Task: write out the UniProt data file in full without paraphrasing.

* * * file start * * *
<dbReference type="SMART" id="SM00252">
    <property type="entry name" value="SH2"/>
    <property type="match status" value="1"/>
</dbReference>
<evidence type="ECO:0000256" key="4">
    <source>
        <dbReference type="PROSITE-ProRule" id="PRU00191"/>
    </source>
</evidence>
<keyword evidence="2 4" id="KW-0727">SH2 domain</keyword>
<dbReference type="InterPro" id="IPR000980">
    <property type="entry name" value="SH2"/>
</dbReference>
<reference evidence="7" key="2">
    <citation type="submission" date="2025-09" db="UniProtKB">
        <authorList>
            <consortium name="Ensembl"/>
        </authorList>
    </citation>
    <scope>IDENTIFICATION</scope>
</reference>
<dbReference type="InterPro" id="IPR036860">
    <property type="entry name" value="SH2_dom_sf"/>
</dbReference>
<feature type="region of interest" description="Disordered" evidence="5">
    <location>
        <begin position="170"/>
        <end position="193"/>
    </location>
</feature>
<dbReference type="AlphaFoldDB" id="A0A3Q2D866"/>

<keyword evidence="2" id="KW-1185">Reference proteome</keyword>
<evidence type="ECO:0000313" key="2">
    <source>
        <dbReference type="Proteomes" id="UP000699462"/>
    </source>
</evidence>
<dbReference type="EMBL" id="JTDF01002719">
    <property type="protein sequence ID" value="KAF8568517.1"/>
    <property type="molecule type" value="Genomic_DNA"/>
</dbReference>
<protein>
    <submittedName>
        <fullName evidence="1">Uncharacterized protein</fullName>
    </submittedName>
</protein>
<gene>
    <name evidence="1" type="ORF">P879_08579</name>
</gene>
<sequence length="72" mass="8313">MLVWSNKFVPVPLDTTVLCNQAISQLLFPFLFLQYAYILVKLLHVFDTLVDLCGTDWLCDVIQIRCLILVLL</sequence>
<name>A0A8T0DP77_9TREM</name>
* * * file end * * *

<dbReference type="SMART" id="SM00252">
    <property type="entry name" value="SH2"/>
    <property type="match status" value="1"/>
</dbReference>
<evidence type="ECO:0000256" key="4">
    <source>
        <dbReference type="PROSITE-ProRule" id="PRU00191"/>
    </source>
</evidence>
<keyword evidence="2 4" id="KW-0727">SH2 domain</keyword>
<dbReference type="InterPro" id="IPR000980">
    <property type="entry name" value="SH2"/>
</dbReference>
<reference evidence="7" key="2">
    <citation type="submission" date="2025-09" db="UniProtKB">
        <authorList>
            <consortium name="Ensembl"/>
        </authorList>
    </citation>
    <scope>IDENTIFICATION</scope>
</reference>
<dbReference type="InterPro" id="IPR036860">
    <property type="entry name" value="SH2_dom_sf"/>
</dbReference>
<feature type="region of interest" description="Disordered" evidence="5">
    <location>
        <begin position="170"/>
        <end position="193"/>
    </location>
</feature>
<dbReference type="AlphaFoldDB" id="A0A3Q2D866"/>

<keyword evidence="2" id="KW-1185">Reference proteome</keyword>
<evidence type="ECO:0000313" key="2">
    <source>
        <dbReference type="Proteomes" id="UP000699462"/>
    </source>
</evidence>
<dbReference type="EMBL" id="JTDF01002719">
    <property type="protein sequence ID" value="KAF8568517.1"/>
    <property type="molecule type" value="Genomic_DNA"/>
</dbReference>
<protein>
    <submittedName>
        <fullName evidence="1">Uncharacterized protein</fullName>
    </submittedName>
</protein>
<gene>
    <name evidence="1" type="ORF">P879_08579</name>
</gene>
<sequence length="72" mass="8313">MLVWSNKFVPVPLDTTVLCNQAISQLLFPFLFLQYAYILVKLLHVFDTLVDLCGTDWLCDVIQIRCLILVLL</sequence>
<name>A0A8T0DP77_9TREM</name>